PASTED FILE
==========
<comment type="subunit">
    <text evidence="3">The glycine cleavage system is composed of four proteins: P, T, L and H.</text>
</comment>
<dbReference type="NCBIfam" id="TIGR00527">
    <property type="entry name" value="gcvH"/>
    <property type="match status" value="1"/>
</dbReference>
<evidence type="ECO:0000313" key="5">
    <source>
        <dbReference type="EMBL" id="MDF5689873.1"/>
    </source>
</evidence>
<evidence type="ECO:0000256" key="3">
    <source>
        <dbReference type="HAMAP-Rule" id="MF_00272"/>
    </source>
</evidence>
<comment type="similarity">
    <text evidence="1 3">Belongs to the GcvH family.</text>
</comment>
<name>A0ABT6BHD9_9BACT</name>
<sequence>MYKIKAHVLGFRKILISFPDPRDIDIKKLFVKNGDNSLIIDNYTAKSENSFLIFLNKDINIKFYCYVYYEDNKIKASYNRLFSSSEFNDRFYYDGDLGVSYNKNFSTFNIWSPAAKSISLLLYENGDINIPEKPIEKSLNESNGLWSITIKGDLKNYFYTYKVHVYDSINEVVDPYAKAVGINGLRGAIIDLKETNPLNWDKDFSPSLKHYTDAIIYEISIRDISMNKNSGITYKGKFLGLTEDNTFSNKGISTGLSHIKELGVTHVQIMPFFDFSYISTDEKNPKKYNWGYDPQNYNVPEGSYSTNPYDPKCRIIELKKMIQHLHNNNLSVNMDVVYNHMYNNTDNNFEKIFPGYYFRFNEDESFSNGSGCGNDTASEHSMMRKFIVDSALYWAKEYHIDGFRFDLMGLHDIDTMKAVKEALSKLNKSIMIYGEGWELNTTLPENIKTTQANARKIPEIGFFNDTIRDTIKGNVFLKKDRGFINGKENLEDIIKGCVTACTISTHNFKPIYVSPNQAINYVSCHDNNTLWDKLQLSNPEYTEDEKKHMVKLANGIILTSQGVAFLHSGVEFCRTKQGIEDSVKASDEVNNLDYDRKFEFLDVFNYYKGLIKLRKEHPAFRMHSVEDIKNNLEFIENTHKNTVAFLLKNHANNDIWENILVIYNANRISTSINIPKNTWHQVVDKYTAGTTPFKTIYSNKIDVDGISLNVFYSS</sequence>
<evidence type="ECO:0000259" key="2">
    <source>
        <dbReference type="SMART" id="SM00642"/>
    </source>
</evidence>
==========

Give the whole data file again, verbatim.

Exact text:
<comment type="subunit">
    <text evidence="3">The glycine cleavage system is composed of four proteins: P, T, L and H.</text>
</comment>
<dbReference type="NCBIfam" id="TIGR00527">
    <property type="entry name" value="gcvH"/>
    <property type="match status" value="1"/>
</dbReference>
<evidence type="ECO:0000313" key="5">
    <source>
        <dbReference type="EMBL" id="MDF5689873.1"/>
    </source>
</evidence>
<evidence type="ECO:0000256" key="3">
    <source>
        <dbReference type="HAMAP-Rule" id="MF_00272"/>
    </source>
</evidence>
<comment type="similarity">
    <text evidence="1 3">Belongs to the GcvH family.</text>
</comment>
<name>A0ABT6BHD9_9BACT</name>
<sequence>MYKIKAHVLGFRKILISFPDPRDIDIKKLFVKNGDNSLIIDNYTAKSENSFLIFLNKDINIKFYCYVYYEDNKIKASYNRLFSSSEFNDRFYYDGDLGVSYNKNFSTFNIWSPAAKSISLLLYENGDINIPEKPIEKSLNESNGLWSITIKGDLKNYFYTYKVHVYDSINEVVDPYAKAVGINGLRGAIIDLKETNPLNWDKDFSPSLKHYTDAIIYEISIRDISMNKNSGITYKGKFLGLTEDNTFSNKGISTGLSHIKELGVTHVQIMPFFDFSYISTDEKNPKKYNWGYDPQNYNVPEGSYSTNPYDPKCRIIELKKMIQHLHNNNLSVNMDVVYNHMYNNTDNNFEKIFPGYYFRFNEDESFSNGSGCGNDTASEHSMMRKFIVDSALYWAKEYHIDGFRFDLMGLHDIDTMKAVKEALSKLNKSIMIYGEGWELNTTLPENIKTTQANARKIPEIGFFNDTIRDTIKGNVFLKKDRGFINGKENLEDIIKGCVTACTISTHNFKPIYVSPNQAINYVSCHDNNTLWDKLQLSNPEYTEDEKKHMVKLANGIILTSQGVAFLHSGVEFCRTKQGIEDSVKASDEVNNLDYDRKFEFLDVFNYYKGLIKLRKEHPAFRMHSVEDIKNNLEFIENTHKNTVAFLLKNHANNDIWENILVIYNANRISTSINIPKNTWHQVVDKYTAGTTPFKTIYSNKIDVDGISLNVFYSS</sequence>
<evidence type="ECO:0000259" key="2">
    <source>
        <dbReference type="SMART" id="SM00642"/>
    </source>
</evidence>